The Knucklehead of the Day award
Goes to Richard Maline. He was a substitute teacher at East Ridge High School when during a class Mr. Maline heard a beeping sound. Going to the source of the sound or Cliffton Hassam the teacher thought it was the boy having a beeper and Mr. Maline removed it from Hassam. It was a diabeties monitoring device.
We had a similar incident in Palm Beach County a few years back. There the school asst prinicipal confiscated the monitor. In that case, the school board and the girl's family settle out of court. Here, Mr. Maline is no longer working for the school. For failing to think before acting, Richard Maline is today's Knucklehead of the day.
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CLERMONT -- Cliffton Hassam's blood sugar has returned to normal, but the shock has not worn off.The East Ridge High School junior said Wednesday he is still reeling after a substitute teacher mistook the student's insulin pump for a beeping cell phone and snatched it out of his hands Friday, detaching the tube regulating his blood sugar.
"The least he could have done is ask me," Cliffton said. "I'm just shocked. They should know my situation."
The school district fired the substitute teacher Friday afternoon.
"I have nothing to say," substitute teacher Richard Maline said when reached by phone Wednesday.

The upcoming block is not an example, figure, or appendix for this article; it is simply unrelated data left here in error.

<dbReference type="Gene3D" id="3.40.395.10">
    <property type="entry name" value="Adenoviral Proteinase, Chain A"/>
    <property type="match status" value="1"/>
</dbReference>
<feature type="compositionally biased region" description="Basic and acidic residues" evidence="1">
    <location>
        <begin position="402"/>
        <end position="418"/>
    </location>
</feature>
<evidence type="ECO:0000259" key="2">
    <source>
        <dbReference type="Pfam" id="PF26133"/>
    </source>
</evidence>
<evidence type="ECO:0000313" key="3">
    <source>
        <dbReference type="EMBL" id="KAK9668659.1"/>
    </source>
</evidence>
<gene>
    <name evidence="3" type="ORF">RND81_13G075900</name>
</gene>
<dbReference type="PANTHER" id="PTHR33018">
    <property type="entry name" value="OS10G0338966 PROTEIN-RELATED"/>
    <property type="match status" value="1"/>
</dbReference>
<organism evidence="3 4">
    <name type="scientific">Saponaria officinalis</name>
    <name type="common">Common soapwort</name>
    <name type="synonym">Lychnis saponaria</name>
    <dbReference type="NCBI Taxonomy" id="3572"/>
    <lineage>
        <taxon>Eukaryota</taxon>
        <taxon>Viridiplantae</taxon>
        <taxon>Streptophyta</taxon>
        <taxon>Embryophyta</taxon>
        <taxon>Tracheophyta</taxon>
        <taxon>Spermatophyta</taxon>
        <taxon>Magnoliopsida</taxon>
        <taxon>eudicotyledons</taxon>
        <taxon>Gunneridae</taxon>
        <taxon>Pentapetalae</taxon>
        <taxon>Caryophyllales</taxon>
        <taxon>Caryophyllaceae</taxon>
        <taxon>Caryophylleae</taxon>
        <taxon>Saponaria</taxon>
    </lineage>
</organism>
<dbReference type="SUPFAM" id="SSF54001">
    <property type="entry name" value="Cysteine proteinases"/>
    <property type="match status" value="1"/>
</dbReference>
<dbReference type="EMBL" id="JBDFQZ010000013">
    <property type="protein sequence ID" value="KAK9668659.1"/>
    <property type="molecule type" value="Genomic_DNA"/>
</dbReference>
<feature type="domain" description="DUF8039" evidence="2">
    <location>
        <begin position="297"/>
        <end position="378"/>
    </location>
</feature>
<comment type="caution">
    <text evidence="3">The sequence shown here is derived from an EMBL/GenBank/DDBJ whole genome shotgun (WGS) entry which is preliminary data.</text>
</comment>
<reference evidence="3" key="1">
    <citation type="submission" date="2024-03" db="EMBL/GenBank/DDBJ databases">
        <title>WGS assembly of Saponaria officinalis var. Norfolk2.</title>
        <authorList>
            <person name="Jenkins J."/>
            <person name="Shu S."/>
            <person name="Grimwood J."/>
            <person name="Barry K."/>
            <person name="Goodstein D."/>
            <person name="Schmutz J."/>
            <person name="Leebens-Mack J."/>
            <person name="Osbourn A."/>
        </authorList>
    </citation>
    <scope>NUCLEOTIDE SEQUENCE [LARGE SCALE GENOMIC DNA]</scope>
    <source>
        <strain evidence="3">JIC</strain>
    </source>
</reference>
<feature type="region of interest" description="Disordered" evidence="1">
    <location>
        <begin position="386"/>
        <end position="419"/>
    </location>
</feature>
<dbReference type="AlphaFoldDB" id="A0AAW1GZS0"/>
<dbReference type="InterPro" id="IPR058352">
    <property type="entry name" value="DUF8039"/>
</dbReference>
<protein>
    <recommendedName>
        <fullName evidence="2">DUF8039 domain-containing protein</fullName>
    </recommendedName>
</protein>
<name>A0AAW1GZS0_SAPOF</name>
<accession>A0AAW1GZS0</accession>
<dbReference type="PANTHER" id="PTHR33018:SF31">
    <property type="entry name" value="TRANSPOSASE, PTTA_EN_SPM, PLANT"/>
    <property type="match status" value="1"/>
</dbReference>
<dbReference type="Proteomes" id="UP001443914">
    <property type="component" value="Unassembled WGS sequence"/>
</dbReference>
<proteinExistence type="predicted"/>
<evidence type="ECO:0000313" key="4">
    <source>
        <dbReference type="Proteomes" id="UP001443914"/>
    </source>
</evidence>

Cliffton, 16, said he has had Type 1 diabetes for 10 years. The pump he wears at his hip alerts him with a beep when his blood sugar reaches dangerous levels. A tube is connected to a catheter that goes beneath the skin on his thigh.
"It's my whole life on my side," he said. The square, neon-blue pump, which looks like a pager, began beeping in Cliffton's third-period reading class while the students were being rowdy, he said.
Maline demanded Cliffton give him the pump and took it when he refused, pulling out the tube that drips insulin into Cliffton's body.
Maline "is very remorseful for what he's done," said Russell Anderson, executive director of human resources for the Lake County school district. "Had he known that was a medical instrument, he would have not done that."
Maline retired from the New York City Police Department in July after 21 years, according to district personnel records. He had worked in the district since March and substituted at East Ridge 22 days.
"This was a grave mistake on the part of the teacher's judgment," Anderson said. "When we train our substitutes, that's one of the items we cover. We specifically train our substitutes on this particular device and explain to them that a diabetic pump can be mistaken for a cell phone."